This is achieved with the Depth Buffer, every opaque object writes to the Depth Buffer and Unity uses that to know whether an object is in front of another, but we can tweak the behavior of a specific shader.
Setting ZWrite to Off will make Unity render that object behind everything else, even if it is in front of the scene view.
We’ve done it!
Let’s now add the rest of the card. Add a new quad with a new Lit Shader and navigate to the Stencil Buffer Options.
In this case, we want it to render only where the stencil buffer mask is not present, so we set “Comparison” to “Not Equal”.
If you orbit around the scene you may notice the effect doesn’t work at certain angles.
The Stencil and Depth Buffers are working, but we need the window shader to write to the Stencil Buffer BEFORE everything else renders, for that, we need to adjust the Render Queue.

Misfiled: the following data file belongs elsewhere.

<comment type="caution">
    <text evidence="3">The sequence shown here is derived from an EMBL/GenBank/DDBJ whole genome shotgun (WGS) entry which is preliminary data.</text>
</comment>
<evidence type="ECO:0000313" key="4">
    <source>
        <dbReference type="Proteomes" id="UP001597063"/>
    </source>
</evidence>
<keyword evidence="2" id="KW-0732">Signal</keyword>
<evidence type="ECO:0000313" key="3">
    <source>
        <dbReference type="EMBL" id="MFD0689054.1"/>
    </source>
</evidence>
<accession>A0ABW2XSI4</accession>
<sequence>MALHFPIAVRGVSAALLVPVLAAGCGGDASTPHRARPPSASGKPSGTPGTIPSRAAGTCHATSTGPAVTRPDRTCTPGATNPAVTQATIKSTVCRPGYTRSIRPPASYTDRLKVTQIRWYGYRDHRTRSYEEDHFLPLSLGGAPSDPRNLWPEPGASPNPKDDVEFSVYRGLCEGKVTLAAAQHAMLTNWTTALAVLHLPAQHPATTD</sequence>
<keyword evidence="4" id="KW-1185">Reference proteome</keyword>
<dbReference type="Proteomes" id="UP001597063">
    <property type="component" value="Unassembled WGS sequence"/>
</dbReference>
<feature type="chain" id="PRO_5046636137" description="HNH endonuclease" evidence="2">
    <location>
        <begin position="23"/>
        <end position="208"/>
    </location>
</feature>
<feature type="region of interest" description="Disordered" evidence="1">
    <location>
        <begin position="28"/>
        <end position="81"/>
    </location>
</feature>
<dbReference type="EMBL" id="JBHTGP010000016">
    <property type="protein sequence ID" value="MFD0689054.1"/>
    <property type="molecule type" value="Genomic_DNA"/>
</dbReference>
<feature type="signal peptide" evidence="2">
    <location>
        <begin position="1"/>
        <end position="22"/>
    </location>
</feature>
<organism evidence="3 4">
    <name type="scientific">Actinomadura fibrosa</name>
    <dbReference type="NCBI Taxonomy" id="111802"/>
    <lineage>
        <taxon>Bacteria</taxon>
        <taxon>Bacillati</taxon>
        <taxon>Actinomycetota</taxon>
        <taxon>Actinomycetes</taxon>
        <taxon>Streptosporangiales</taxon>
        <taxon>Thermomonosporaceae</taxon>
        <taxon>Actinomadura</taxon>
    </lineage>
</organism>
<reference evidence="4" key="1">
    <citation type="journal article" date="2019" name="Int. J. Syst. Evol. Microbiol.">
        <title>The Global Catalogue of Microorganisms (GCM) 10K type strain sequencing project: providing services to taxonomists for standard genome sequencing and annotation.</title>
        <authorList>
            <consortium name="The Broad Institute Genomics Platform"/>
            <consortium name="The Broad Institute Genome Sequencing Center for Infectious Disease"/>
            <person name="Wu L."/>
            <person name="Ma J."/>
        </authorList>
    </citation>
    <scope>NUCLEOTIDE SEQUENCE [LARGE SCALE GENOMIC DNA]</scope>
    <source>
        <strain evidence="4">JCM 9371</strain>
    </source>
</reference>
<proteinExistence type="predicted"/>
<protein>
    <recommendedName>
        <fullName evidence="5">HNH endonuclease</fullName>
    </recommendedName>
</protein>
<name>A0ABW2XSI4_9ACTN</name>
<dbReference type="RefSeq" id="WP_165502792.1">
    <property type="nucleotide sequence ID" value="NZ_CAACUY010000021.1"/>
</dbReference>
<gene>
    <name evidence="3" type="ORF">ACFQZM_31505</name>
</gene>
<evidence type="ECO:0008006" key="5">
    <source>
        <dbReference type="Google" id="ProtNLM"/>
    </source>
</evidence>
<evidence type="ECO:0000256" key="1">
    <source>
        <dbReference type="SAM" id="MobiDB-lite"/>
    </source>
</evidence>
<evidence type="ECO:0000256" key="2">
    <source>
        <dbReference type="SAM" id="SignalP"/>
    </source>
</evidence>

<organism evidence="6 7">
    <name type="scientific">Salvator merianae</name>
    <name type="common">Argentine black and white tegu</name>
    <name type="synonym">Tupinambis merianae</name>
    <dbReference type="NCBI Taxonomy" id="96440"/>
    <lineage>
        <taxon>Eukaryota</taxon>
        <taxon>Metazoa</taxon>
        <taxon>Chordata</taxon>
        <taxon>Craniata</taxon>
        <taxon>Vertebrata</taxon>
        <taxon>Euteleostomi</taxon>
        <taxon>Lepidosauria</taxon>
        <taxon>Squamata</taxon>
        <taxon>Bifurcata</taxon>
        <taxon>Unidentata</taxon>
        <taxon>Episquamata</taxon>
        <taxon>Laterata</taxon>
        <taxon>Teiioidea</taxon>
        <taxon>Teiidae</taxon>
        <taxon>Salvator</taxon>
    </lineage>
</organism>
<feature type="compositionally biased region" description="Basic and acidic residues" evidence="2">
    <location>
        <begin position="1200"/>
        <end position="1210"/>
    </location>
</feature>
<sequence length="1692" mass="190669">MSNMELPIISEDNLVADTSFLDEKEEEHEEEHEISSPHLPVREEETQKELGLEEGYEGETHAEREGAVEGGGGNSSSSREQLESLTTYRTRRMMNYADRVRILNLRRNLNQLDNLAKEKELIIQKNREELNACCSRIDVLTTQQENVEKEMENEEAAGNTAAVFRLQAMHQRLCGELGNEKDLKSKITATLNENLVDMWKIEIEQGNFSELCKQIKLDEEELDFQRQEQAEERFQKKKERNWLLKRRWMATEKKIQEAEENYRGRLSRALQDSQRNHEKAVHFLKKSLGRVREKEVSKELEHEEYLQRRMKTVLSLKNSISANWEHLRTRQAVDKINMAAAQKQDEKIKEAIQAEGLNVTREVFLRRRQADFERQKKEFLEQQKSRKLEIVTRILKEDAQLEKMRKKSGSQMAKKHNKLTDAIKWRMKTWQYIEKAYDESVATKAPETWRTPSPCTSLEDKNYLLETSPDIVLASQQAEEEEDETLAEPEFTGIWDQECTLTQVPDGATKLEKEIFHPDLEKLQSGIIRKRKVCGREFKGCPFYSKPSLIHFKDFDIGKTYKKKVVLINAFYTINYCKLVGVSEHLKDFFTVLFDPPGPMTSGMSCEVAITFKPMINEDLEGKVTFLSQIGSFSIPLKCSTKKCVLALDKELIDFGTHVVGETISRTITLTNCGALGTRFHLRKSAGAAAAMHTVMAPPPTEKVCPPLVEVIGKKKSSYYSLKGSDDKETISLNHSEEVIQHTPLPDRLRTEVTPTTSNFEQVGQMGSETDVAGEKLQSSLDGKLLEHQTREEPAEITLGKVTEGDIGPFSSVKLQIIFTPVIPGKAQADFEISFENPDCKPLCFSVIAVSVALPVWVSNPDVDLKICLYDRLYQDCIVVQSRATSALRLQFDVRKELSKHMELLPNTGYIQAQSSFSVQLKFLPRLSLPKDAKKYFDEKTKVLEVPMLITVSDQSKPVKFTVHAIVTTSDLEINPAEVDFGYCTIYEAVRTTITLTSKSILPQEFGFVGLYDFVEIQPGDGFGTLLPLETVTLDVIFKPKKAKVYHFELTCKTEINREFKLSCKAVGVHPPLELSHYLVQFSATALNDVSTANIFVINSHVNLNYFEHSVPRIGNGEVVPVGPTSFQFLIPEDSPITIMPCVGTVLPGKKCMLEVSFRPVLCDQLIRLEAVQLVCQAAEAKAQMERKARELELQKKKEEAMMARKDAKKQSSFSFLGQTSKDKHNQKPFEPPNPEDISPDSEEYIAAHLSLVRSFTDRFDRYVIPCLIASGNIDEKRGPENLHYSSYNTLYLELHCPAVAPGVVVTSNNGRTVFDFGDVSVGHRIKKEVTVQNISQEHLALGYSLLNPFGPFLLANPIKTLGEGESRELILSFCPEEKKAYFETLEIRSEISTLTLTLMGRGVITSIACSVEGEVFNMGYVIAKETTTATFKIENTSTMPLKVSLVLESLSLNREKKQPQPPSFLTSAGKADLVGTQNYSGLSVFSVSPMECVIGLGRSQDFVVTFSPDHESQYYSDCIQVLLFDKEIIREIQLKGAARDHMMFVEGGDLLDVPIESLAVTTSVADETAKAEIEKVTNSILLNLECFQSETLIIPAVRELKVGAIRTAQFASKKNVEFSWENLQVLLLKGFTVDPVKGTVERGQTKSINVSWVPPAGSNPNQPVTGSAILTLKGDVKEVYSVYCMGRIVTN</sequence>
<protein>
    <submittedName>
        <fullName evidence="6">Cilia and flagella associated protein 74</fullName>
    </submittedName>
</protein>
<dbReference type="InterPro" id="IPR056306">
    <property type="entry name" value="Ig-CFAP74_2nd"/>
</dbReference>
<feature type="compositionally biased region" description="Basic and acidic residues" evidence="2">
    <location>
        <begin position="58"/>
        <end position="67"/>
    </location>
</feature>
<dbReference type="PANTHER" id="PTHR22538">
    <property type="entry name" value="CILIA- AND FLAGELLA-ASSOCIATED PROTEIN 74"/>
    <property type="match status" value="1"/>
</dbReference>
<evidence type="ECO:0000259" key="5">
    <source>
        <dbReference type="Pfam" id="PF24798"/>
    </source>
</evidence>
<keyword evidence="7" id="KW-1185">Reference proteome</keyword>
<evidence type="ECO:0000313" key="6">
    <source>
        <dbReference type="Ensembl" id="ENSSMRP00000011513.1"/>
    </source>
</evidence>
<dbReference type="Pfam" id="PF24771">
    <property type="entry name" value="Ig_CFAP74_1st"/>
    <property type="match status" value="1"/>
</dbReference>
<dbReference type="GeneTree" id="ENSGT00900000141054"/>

In the Foil Shader navigate to SubShader -> Tags -> Queue and increase the index by one so it always renders after the window. Likewise, increase the queue index of the objects inside the card, in my case they are transparent, which by default is rendered after the opaque geometry.
Now that we have our scene set up and everything working, we can dive into the shaders.
Most effects in this card change depending on the view angle, whether it is to fake depth or just to shift colors or parameters.
Let’s start with the sparkly glitter that only shows up at certain angles. First, we create a vertical band that moves from left to right depending on the view direction to fake reflection.